One of Ewing's favorite poems in Electric Arches is "Arrival Day," a response to a quote by the activist Assata Shakur: "Black revolutionaries do not drop from the moon. We are created by our conditions." In Ewing's imagining, the revolutionaries do arrive from the moon, joyfully parading through the streets, "hammering the iron of the / jail cell doors into lovely wrought curls" and singing "while / they smashed a bottle on the squad cars . . . whatever was near enough to say 'this / here is christened a new thing.'" It's a vision of liberation.

"I've been reading it out loud a lot," Ewing says. "People cry a lot. I see them inside the poem while I'm talking, coming with me to another place and time."

Throughout the book, Ewing refuses to depict herself as a victim. "There's a convention in poetry, especially poetry by people of color, to bear witness to trauma," she says. "When it's expected of you, when [it's] something you don't do on your own, it becomes a spectacle." This is something she actively resists. When she was a little girl and had nightmares, her mother would ask her to come up with an alternative ending: the monster wasn't chasing her so he could eat her, he was trying to warn her that her shoe was untied. This was a way of learning to control the things that caused her anxiety. In a series of poems called "re-tellings," she recounts a series of potentially traumatizing events—being called "nigger," a time she saw four boys accosted by cops in Hyde Park—and imagines that instead of feeling paralyzed and helpless, she has magical powers to make things better. And so a racist woman becomes "possessed by a mighty and exuberant ghost-spirit" that makes her dance, and the boys float into the air, leaving the cops grasping at their shoelaces.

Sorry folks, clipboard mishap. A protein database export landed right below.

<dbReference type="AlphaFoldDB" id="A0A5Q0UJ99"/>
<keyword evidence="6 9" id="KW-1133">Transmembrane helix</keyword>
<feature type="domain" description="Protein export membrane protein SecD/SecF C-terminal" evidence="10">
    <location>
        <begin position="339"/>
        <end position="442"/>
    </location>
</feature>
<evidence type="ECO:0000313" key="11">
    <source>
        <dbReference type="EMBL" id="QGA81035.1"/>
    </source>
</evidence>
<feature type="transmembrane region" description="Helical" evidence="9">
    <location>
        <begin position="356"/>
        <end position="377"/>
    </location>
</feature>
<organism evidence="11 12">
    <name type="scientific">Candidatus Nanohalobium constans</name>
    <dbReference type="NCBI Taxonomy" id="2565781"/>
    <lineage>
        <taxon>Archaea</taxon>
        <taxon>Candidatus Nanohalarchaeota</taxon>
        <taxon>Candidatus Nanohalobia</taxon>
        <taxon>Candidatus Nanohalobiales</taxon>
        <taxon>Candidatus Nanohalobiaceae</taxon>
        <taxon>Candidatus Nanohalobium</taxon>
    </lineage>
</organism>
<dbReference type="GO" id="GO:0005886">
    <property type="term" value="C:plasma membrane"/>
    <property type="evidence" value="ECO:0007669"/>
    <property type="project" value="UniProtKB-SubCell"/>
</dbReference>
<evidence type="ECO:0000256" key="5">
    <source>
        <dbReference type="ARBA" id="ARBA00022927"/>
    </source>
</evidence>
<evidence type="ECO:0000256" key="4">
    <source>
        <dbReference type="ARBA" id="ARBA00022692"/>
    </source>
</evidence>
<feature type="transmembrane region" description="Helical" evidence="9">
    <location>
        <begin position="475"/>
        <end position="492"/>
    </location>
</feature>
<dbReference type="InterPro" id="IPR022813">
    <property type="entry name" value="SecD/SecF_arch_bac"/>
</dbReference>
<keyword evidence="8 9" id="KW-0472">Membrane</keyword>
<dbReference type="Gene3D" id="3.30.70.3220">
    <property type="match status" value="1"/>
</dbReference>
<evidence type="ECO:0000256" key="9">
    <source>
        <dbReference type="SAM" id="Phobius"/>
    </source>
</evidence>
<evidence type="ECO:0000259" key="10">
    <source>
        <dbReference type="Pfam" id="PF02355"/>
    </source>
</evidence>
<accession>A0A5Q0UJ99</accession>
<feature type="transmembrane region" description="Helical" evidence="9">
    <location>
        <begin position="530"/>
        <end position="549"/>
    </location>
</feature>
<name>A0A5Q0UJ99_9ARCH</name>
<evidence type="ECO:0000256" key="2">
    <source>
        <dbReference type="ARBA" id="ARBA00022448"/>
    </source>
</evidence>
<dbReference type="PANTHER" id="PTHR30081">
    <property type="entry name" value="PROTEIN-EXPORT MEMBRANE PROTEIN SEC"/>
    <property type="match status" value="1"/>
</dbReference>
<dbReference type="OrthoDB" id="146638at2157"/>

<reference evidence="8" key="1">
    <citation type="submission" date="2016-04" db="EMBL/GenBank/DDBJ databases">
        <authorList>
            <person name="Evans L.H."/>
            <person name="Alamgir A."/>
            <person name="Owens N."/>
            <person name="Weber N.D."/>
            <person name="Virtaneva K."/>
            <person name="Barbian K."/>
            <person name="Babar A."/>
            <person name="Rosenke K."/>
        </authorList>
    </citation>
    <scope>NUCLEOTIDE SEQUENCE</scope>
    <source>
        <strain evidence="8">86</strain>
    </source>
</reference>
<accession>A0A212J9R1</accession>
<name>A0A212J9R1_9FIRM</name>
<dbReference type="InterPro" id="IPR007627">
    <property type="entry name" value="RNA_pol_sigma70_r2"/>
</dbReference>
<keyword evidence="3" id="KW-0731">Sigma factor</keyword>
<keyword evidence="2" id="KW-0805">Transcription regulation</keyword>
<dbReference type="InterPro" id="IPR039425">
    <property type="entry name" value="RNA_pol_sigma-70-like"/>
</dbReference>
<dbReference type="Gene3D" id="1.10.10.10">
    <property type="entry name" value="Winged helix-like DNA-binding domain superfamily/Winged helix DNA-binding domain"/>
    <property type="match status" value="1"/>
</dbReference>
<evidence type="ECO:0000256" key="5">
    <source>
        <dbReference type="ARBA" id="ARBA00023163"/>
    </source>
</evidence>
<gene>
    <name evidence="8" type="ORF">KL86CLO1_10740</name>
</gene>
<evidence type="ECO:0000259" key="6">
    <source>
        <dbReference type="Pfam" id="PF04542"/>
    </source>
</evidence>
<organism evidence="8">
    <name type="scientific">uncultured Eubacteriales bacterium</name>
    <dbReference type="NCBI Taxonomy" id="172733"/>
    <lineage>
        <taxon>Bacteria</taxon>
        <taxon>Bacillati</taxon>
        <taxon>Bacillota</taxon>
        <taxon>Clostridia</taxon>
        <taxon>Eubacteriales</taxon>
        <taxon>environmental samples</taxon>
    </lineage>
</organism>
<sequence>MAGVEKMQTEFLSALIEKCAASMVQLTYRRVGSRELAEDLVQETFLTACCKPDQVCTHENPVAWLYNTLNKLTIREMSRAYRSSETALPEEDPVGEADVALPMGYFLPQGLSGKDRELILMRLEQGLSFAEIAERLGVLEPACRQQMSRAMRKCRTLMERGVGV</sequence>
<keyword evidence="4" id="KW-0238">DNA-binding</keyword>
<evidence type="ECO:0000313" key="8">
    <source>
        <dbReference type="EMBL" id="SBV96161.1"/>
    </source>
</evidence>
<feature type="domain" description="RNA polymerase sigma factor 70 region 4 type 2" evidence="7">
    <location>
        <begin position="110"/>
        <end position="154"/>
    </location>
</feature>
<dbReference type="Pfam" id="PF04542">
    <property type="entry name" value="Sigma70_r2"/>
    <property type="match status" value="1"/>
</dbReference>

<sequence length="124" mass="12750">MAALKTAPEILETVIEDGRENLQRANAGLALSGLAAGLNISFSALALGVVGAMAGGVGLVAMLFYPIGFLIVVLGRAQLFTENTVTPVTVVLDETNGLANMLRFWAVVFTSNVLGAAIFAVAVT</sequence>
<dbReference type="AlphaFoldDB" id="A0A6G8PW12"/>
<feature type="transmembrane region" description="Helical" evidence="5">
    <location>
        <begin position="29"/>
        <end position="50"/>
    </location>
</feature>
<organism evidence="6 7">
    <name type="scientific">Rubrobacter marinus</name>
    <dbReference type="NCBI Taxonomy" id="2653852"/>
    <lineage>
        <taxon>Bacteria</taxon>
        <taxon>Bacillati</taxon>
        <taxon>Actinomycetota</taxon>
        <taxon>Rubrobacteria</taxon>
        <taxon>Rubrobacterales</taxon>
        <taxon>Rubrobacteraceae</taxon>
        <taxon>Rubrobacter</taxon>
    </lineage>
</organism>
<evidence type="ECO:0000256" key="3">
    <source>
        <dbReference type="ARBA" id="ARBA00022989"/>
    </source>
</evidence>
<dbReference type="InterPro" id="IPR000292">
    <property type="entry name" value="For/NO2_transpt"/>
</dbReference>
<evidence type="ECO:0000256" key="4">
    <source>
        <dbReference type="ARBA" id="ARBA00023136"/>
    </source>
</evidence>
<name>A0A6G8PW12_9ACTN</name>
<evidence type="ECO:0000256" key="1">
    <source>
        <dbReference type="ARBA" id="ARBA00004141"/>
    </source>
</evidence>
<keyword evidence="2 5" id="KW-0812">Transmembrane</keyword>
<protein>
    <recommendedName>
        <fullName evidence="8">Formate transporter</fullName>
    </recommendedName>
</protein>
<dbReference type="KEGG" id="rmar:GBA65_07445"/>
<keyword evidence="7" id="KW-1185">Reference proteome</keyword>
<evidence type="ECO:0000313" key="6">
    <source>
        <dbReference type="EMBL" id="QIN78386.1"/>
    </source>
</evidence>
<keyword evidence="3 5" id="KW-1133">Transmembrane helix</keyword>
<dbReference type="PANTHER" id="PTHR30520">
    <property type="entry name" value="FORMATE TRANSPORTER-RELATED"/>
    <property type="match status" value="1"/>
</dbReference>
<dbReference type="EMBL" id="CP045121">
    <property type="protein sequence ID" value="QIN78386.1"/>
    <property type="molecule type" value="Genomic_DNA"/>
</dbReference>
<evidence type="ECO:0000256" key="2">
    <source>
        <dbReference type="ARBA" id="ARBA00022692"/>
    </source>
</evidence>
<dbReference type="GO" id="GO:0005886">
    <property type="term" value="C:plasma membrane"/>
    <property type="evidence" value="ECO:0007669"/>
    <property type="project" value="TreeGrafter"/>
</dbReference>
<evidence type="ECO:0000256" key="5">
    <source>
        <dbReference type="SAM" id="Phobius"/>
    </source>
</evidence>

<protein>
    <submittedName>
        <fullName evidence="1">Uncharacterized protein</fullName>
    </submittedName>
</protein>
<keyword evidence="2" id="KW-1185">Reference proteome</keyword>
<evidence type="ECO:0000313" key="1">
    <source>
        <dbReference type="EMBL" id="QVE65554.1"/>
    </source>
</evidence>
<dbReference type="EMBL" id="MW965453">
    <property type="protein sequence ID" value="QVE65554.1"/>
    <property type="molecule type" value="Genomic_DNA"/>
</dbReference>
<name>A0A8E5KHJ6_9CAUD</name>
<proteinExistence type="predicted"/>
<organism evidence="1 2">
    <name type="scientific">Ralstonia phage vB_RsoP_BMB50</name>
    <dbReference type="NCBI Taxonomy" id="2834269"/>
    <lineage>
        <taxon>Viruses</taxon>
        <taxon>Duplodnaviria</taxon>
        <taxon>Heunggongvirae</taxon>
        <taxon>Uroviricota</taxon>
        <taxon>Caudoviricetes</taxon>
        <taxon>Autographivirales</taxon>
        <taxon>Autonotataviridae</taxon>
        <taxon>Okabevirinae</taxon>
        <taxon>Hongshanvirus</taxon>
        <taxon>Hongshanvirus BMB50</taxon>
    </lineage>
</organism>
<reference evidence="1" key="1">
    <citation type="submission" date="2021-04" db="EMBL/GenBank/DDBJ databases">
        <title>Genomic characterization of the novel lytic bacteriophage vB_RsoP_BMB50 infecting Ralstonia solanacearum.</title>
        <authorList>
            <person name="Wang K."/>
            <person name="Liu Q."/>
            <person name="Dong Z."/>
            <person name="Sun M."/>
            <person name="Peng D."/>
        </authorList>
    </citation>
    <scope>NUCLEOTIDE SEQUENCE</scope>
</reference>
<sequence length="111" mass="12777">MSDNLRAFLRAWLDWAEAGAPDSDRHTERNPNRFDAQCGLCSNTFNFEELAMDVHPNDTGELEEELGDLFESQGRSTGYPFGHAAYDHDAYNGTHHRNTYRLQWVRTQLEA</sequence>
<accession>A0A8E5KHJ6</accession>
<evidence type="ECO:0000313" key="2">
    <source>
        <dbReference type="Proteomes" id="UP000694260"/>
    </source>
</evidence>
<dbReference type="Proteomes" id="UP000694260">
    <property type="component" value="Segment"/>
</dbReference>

"Eve is the kind of person who has a lot of clarity about her work," says Julie Fain, Haymarket's cofounder and editor. "She knows it very well. She knows what she's trying to do and say. The book has struck a nerve in the way she's been able to bring the personal into the political and have fun with it while being incredibly serious."

Ewing got into the habit of writing and drawing as a high school student; she spent 90 minutes every day commuting to Northside College Prep, and since this was in the era before smartphones, she passed the time with her journal and sketchbook. (Her father was a cartoonist whose strip Jack Stiff ran in the Reader in the early 90s.) At Young Chicago Authors, she learned that a lot of storytelling happens in what she calls "in-between moments," and that writing about the world around her in little snippets—as she does now on Twitter—could be just as important as a doorstop-size Great American Novel.

After college at the University of Chicago, she taught middle school science and then English in the Chicago Public Schools. She loved everything about the daily work of teaching—acting loud and silly in the classroom, getting to know her students—and she loved that she was entrusted with what she felt was the sacred task of helping them feel safe and cared for so they could become the best people they could be. But while she was there, CPS instituted sharp budget cuts. It was a rude awakening.